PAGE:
Arthur created his Garden Day flower crown (pictured) from honeysuckle, roses, ammi, grasses, nerines, buddleia, dahlias.

Follow him on Instagram @arthurparkinson_

Nikki Tibbles

Nikki Tibbles

When she’s in her garden in Sussex surrounded by her four precious dogs rescued from across the globe, Nikki Tibbles, the founder of both Wild at Heart and the Wild at Heart Foundation, and a Garden Day Ambassador, is clearly in her element.

“I love being outside whatever the weather. I’m at my happiest when I’m outside in plain jeans, a big old baggy shirt and jumper. At my home in Sussex, I’ve planted most of what’s in the garden. I love things that look overgrown, wild and natural. My garden is not formal – like my flowers and my life! I like things that do not go together. Nature provides a constant source of surprise and generosity, colour and texture.”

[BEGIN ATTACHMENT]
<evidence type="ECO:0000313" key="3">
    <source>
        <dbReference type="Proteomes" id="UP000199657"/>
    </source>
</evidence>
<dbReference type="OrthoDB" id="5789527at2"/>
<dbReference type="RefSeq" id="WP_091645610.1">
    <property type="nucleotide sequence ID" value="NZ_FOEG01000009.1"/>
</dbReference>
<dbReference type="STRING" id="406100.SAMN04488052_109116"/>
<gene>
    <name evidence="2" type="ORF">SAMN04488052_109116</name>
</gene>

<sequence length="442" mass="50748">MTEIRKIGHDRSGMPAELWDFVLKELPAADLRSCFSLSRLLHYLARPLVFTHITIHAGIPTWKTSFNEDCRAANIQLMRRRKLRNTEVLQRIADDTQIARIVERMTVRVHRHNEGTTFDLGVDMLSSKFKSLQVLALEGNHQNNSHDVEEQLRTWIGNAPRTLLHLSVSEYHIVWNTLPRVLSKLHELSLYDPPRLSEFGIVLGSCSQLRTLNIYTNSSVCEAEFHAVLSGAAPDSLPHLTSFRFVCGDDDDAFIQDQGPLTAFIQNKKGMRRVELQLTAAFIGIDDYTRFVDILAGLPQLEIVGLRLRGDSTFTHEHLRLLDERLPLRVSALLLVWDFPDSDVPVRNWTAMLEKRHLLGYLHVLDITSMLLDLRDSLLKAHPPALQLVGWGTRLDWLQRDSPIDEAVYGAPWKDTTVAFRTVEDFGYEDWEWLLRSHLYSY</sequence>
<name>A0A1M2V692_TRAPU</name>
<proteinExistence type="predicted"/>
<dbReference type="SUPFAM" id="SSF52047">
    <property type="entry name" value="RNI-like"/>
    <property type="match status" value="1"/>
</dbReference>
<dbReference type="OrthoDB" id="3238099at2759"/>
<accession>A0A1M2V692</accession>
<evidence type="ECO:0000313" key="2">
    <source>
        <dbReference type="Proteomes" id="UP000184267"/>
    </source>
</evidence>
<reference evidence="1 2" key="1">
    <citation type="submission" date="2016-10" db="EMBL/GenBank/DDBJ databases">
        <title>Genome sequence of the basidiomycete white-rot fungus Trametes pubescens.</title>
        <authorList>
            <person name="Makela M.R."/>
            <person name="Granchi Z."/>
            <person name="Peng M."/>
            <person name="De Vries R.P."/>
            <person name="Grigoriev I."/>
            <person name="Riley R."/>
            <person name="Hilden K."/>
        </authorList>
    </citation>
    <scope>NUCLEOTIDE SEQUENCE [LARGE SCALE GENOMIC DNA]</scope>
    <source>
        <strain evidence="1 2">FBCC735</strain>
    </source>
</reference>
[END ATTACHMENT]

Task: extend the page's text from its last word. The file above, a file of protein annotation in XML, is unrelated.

Nikki’s delicate wired Garden Day crown of garden roses, clematis and wax flower complements the exquisite flower collars of her faithful hounds. On a base of eucalyptus and rosemary, the dogs’ collars are a stunning combination of garden roses, spray roses, bouvardia, phlox and wax flower.

Some essential Instagrams for you: @wildathearthq @nikkitibblesatwildatheart @wild_at_heart_foundation

Wolves Lane Flower Company

Camila Klich and Marianne Mogendorff of Wolves Lane Flower Company
Camila Klich and Marianne Mogendorff of Wolves Lane Flower Company